The woman who filed a $7.5 million sexual harassment claim against former UA football coach Rich Rodriguez last month has submitted an additional $8.5 million claim against the University of Arizona, saying that the school is liable for Rodriguez’s conduct.
Melissa Wilhelmsen, Rodriguez’s former administrative assistant, says that she was subjected to assault and sexual harassment by Rodriguez, and a hostile work environment within the athletic department, according to the claim filed Friday with the Arizona Board of Regents and obtained by the Star on Saturday.
The document says that Wilhelmsen and her husband also have claims against Rodriguez for slander, defamation and false light, invasion of privacy and intentional infliction of emotional distress stemming from Rodriguez and his wife’s conduct after his firing — including “statements to football players at a team meeting on January 9, 2018.” Rich and Rita Rodriguez spoke to the players in a team meeting run by interim head coach Marcel Yates on that date. It was not immediately clear if any additional legal action had been filed.
Rodriguez was fired Jan. 2 after news of Wilhelmsen’s initial claim was made public. In that document, which was filed with the Arizona Attorney General’s Office, Wilhelmsen says Rodriguez sexually harassed her for more than a year and forced her to lie to his wife to cover up an affair with another woman. The UA hired Kevin Sumlin a week ago to replace him.
The claim says that the UA acted negligently and is “vicariously liable” for Rodriguez’s actions, which he committed while working for the school.
The newly filed claim follows the same timeline as the initial claim, saying that Wilhelmsen’s treatment while employed at the UA began to deteriorate in 2013, when Rodriguez introduced her to “The Hideaway Book” and “The Triangle of Secrecy.” Wilhelmsen says she was also forced to begin lying to Rodriguez’s wife and children about his ongoing extramarital affair.
Both claims list several instances when Rodriguez was physically inappropriate with Wilhelmsen — brushing up against her breast, trying to kiss her and making comments about his genitals and underwear.
While the second claim lists Rodriguez, his wife and the University of Arizona as defendants, it also mentions by name several athletic department employees who were part of the hostile work environment that Rodriguez “created and fostered.”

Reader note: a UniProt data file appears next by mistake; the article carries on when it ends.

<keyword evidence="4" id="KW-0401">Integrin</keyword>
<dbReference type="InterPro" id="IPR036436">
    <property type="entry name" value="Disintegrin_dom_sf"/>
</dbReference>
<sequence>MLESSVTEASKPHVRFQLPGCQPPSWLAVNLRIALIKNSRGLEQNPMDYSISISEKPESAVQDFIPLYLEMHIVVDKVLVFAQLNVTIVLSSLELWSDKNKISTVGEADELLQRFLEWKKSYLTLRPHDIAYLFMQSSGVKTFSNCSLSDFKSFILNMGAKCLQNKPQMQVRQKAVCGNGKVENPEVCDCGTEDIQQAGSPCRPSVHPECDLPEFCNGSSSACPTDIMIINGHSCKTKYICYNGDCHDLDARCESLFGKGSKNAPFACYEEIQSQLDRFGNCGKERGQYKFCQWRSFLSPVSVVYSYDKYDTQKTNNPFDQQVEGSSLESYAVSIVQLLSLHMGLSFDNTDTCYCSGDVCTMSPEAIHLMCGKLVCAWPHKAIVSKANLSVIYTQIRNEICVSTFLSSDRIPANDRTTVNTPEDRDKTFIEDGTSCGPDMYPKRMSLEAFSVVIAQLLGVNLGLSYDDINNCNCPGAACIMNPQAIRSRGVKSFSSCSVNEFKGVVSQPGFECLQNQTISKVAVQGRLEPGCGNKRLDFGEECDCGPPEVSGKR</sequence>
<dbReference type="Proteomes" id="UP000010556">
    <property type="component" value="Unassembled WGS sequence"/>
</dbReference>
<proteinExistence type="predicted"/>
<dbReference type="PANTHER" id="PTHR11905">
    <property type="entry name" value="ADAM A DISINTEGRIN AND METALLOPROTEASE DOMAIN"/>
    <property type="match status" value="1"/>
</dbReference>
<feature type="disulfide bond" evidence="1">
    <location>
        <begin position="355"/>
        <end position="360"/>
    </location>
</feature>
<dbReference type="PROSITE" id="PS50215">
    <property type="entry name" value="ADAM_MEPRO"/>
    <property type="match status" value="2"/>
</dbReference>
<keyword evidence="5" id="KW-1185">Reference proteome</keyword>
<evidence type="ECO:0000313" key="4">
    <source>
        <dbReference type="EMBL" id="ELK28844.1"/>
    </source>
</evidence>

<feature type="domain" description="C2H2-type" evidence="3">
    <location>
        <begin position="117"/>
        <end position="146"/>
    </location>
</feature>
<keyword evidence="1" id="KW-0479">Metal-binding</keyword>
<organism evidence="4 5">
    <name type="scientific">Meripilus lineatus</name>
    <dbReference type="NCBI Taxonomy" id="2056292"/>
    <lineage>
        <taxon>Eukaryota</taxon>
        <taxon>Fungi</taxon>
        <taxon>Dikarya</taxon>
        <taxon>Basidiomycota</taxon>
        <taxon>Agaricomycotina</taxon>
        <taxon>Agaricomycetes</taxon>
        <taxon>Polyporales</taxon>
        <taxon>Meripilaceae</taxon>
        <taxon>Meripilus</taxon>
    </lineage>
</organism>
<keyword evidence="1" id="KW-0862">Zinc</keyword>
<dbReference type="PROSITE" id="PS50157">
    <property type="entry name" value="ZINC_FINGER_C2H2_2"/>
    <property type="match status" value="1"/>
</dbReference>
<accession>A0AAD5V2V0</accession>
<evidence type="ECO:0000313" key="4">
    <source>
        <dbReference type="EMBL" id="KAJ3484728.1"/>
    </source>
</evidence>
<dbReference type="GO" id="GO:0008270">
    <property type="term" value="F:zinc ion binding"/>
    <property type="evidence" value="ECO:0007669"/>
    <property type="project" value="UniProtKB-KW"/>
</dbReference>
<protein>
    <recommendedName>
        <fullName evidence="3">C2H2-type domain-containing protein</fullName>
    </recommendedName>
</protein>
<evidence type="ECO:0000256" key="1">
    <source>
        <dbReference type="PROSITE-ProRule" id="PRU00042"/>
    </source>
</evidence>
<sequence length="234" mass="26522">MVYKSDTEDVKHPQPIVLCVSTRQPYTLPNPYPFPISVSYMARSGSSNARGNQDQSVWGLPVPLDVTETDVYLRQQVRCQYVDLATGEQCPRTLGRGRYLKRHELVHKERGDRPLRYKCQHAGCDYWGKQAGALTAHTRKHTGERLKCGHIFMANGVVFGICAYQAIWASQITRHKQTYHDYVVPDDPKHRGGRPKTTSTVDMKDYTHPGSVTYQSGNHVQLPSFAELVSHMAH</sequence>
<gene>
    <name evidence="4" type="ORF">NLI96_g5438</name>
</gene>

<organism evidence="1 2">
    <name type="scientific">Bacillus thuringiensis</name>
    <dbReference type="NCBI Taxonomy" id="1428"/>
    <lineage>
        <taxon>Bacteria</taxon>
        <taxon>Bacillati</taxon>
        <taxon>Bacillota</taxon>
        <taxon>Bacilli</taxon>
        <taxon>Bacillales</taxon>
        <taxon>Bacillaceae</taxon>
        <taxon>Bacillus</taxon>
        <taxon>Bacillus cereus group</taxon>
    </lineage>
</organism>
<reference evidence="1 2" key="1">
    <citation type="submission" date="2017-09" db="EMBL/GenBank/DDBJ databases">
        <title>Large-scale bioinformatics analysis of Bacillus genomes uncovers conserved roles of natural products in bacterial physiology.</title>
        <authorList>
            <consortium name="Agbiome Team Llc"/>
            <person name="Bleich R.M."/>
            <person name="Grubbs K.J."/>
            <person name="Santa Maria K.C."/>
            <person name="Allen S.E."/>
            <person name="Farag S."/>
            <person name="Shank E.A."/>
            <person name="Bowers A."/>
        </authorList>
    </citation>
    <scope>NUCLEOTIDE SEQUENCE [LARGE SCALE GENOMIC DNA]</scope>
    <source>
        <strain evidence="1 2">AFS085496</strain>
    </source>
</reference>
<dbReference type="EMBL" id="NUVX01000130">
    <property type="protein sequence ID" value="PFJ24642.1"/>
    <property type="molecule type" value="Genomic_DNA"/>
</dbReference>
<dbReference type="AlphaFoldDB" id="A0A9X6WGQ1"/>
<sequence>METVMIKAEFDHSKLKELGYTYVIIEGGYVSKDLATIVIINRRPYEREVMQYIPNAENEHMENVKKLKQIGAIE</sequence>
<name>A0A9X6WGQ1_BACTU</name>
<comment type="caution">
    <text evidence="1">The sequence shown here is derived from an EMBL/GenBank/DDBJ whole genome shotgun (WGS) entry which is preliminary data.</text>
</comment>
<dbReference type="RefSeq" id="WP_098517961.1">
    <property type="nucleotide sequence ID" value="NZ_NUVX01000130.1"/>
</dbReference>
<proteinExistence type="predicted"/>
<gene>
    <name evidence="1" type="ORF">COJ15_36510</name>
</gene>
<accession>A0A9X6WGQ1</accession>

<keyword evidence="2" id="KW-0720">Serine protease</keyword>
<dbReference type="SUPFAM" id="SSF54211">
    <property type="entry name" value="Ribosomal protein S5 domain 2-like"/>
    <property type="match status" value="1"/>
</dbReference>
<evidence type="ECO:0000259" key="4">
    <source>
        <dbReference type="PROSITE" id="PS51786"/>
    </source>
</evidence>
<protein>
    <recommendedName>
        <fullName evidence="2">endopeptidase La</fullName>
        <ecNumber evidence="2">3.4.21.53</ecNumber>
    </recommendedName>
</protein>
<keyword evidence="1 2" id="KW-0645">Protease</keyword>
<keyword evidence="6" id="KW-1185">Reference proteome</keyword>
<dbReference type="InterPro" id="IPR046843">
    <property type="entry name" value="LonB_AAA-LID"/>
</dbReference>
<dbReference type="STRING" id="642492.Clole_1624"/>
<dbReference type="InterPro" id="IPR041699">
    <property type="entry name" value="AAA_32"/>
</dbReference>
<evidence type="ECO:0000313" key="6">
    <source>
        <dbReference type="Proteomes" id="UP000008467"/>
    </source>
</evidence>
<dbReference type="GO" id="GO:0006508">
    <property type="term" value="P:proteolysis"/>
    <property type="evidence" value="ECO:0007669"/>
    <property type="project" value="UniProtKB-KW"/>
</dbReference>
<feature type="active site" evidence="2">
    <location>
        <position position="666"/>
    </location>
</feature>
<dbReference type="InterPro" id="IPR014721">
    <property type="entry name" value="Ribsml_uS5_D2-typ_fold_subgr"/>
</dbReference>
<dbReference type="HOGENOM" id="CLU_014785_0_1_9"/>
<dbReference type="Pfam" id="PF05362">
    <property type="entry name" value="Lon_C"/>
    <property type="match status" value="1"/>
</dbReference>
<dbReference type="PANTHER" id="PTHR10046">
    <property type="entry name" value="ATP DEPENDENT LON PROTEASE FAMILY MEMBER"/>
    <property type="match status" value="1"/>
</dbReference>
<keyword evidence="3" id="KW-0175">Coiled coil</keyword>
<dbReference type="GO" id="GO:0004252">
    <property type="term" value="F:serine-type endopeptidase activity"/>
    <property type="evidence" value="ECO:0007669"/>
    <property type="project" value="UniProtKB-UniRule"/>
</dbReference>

Those employees include:
- Former UA recruiting coordinator and general manager Matt Dudek, who Wilhelmsen told about an incident in which Rodriguez called her into his office and “grasped” his penis while carrying on a conversation, and had previously had “several conversations about the sexual harassment and the hostile work environment created by Rodriguez.” The claim says that Dudek witnessed such behavior and heard about it from others.
- Assistant athletic director Mike Parrish, who the claim says Wilhelmsen complained to several times about Rodriguez’s harassment. “While sympathetic to her situation,” Parrish failed to act, saying “we can’t afford those kinds of problems right now.” Parrish worked under Rodriguez at West Virginia and Michigan before following him to the UA.
- Senior associate athletic director Mike Ketcham, who would not help Wilhelmsen facilitate a transfer to another department within the university and later acknowledged that he “generally knew that Rodriguez had harassed her.”
- Staff analyst Dusty Rutledge, who made a comment to Rodriguez about Wilhelmsen using her sexuality to raise funds.
The UA announced Rodriguez’s firing in a press release Jan. 2, saying that the school’s Office of Institutional Equity had received a sexual harassment complaint about Rodriguez in October, and hired an outside law firm to investigate.
Wilhelmsen refused to cooperate with the investigation, the release said. Wilhelmsen’s second claim appears to shed light onto what happened after she filed the complaint.
On Oct. 26 — after Wilhelmsen had left the UA and began working with a local insurance agent — she called the UA’s human resources department to complain that her daughter, who still worked in the athletic department, was being given more work hours than allowed for a student. When she identified herself, she was transferred to an equity officer who said she was investigating Rodriguez’s conduct. Wilhelmsen agreed to meet with the woman, who said she had been trying to reach her and that the UA “knew that she left because of what Rodriguez did to her.”
The claim says that the woman’s follow up questions “rekindled” Wilhelmsen’s fear that “heads will roll” and other people would lose their jobs, and that any comments she made might get publicized. Wilhelmsen decided it was best to consult with an attorney before saying any more.
The most recent claim says that Wilhelmsen and her husband will settle “all claims” they may have against Rodriguez and the UA for the requested $8.5 million. It’s unclear if settling the second claim will mean that the first is withdrawn; Wilhelmsen’s attorney, Augustine Jimenez, wasn’t immediately available for comment.
The Board of Regents has 60 days to respond to the claim before Wilhelmsen can pursue it in court.